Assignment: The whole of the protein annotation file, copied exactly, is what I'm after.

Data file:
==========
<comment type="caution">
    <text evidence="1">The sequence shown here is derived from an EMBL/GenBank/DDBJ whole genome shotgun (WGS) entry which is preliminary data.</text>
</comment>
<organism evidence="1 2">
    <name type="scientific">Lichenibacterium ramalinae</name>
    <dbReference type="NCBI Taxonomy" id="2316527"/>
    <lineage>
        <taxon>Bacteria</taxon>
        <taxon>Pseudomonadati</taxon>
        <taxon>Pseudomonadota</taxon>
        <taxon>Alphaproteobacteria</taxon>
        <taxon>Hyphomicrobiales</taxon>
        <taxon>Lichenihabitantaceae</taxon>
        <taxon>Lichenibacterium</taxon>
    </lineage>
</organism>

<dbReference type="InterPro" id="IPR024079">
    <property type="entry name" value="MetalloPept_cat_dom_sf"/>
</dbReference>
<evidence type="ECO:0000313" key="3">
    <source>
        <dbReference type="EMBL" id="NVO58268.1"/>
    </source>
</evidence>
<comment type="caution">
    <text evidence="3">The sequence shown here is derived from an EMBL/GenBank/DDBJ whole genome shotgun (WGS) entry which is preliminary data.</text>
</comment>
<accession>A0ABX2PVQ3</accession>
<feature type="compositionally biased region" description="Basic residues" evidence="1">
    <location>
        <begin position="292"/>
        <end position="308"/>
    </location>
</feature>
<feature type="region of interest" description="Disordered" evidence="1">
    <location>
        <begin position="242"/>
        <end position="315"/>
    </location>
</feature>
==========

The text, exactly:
<comment type="caution">
    <text evidence="1">The sequence shown here is derived from an EMBL/GenBank/DDBJ whole genome shotgun (WGS) entry which is preliminary data.</text>
</comment>
<organism evidence="1 2">
    <name type="scientific">Lichenibacterium ramalinae</name>
    <dbReference type="NCBI Taxonomy" id="2316527"/>
    <lineage>
        <taxon>Bacteria</taxon>
        <taxon>Pseudomonadati</taxon>
        <taxon>Pseudomonadota</taxon>
        <taxon>Alphaproteobacteria</taxon>
        <taxon>Hyphomicrobiales</taxon>
        <taxon>Lichenihabitantaceae</taxon>
        <taxon>Lichenibacterium</taxon>
    </lineage>
</organism>

<dbReference type="InterPro" id="IPR024079">
    <property type="entry name" value="MetalloPept_cat_dom_sf"/>
</dbReference>
<evidence type="ECO:0000313" key="3">
    <source>
        <dbReference type="EMBL" id="NVO58268.1"/>
    </source>
</evidence>
<comment type="caution">
    <text evidence="3">The sequence shown here is derived from an EMBL/GenBank/DDBJ whole genome shotgun (WGS) entry which is preliminary data.</text>
</comment>
<accession>A0ABX2PVQ3</accession>
<feature type="compositionally biased region" description="Basic residues" evidence="1">
    <location>
        <begin position="292"/>
        <end position="308"/>
    </location>
</feature>
<feature type="region of interest" description="Disordered" evidence="1">
    <location>
        <begin position="242"/>
        <end position="315"/>
    </location>
</feature>